Quantitative Research Critique

Length: 10 Pages 2377 Words

Introduction Fairly commenting on an investigator’s research endeavor is a task that must be taken seriously. Although it is quite easy to have an opinion of another’s research, it is something quite different to be able to evaluate the research activity in terms of topic specificity and soundness, intent or purpose, data analysis, and informational importance. When embarking upon a critical analysis of another’s work the reviewer must, at all times, adhere to the basic principle of prudent evaluation; namely, evaluating the structure of the research upon which scientific conclusion are drawn. More specifically, the function of a research article is to inform readers about the problem being investigated, the methods used to solve the problem, the results of the investigation, and the conclusions being inferred from the results. The printed manuscript is to inform the reader, as expeditiously as possible, what was done, the outcome of the doing, and the investigator’s conclusion. In addition to the above, research reports must be succinct, objective, and crystalline. The ultimate test of an excellent research report is in its ability to be replicated by those who read it. If this criterion cannot be met, then the report i Continue...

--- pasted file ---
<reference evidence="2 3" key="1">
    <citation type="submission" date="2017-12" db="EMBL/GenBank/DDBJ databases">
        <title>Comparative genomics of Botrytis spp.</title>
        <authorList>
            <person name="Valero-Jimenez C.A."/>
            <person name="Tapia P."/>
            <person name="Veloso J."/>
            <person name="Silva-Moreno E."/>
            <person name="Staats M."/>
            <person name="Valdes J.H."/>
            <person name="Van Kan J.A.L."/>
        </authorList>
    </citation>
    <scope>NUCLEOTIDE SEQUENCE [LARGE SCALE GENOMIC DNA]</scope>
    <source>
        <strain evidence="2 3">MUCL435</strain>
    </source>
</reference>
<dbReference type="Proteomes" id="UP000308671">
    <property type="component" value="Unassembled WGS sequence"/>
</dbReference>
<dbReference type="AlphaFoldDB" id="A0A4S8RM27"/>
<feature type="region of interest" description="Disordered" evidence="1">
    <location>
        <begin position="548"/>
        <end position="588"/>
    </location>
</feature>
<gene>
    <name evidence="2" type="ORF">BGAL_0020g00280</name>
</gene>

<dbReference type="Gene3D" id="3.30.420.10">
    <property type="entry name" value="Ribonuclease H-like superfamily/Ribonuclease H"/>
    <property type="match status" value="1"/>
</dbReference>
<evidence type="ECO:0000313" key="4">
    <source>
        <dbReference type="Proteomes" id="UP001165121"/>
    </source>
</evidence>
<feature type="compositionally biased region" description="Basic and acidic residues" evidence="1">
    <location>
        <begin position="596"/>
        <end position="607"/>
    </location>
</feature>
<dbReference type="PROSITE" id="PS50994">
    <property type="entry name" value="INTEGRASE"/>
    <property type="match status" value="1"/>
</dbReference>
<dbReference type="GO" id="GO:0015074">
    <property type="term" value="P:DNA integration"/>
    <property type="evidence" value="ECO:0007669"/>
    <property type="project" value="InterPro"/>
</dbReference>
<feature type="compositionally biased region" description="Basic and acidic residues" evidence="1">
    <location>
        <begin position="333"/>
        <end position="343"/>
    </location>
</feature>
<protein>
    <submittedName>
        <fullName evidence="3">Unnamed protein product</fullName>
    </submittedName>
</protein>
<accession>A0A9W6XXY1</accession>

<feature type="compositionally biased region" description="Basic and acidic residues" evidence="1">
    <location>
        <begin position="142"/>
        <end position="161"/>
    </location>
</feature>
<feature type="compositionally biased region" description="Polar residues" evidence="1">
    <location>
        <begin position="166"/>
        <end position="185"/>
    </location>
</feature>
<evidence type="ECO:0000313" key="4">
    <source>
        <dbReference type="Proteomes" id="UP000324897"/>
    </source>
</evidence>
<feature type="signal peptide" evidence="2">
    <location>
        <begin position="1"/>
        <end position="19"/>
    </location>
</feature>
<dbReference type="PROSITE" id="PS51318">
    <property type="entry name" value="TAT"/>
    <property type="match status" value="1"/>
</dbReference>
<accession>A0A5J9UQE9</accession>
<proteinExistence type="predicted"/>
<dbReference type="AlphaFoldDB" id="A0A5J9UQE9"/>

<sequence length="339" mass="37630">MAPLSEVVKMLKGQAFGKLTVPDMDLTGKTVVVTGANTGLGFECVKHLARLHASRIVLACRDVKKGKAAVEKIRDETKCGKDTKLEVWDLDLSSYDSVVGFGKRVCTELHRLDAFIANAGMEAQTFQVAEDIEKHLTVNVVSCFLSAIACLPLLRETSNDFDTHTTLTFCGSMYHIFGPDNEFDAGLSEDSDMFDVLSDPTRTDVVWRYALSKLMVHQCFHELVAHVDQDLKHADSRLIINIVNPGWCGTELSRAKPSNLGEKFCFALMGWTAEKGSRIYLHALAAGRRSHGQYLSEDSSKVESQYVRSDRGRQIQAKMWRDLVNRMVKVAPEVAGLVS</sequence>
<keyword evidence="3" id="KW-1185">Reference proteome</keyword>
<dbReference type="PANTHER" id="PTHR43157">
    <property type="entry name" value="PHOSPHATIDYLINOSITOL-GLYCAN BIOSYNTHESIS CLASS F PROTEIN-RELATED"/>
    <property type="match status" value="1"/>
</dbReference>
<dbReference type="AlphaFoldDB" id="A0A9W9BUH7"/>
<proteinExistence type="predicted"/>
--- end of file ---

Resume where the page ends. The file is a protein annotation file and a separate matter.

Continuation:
In the introduction Burns and Mason should have advised the reader that the study was one of a quasi-experimental design; and the independent and dependent variables should have been explicitly identified and defined. The closest they came to actually expressing any concern in the study"tms parameters was when they discussed the sample. Such support comes in the form of informing the reader that previous studies have been conducted but failed to encompass the variables of the current research endeavor or by alerting the reader that the current study is so unique that no previous research exists in the chosen topic area. Even though Burns and Mason (2002) stated in their research question , to test for the effects of classroom composition on achievement levels of elementary school children, was an "effect" study, they failed to follow though with the required null hypotheses in terms of clearly stating the chosen statistical tool for data analysis in order to arrive at effect conclusions. The two pretest student instruments selected by Burns and Mason (2002) were identified as the Letter Series Test and the Student Survey. With respect to internal validity the investigator must employ valid procedures to obtain the needed information. , quasi-experimental causality investigation) their independent variable was classroom composition and their measurement or independent variable was student achievement. Volumes could have been written here, however, that which is important to state is that using a "t" Test of determine the effects of an independent variable on an outcomemeasurement variable is totally inappropriate. With respect to best fit research protocol Burns and Mason (2002) adequately stated their research questions (3) and, as such were in support of the intended research purpose. A "t" test is reserved for determining differences between independent or paired sample on the basis of the operationally defined dependent variables. In addition to what has been stated above with respect to the hypothesis statement, the purpose of the null hypothesis in any quantitative investigation is to clearly inform the reader as to the type of study being conducted, namely effects difference or relationship. Further, as the study did not contain a statement as to the study"tms method of sampling (but determined to be non-random) any conclusion resulting in gerneralization to a larger population of composition classroom students and single classroom students and achievement level cannot be made. Stating the type of study informs the reader as to the type of statistical data analysis technique necessary to fail to accept or fail to reject the stated null hypothesis or hypothesis. In addition, the stated null hypothesis or hypotheses must contain the variables being examined, the type of measurement instrument employed to gather the numeric data that will be statistically analyzed, and the confidence level upon which there will be failure to accept or failure to reject the stated hypothesis or hypotheses.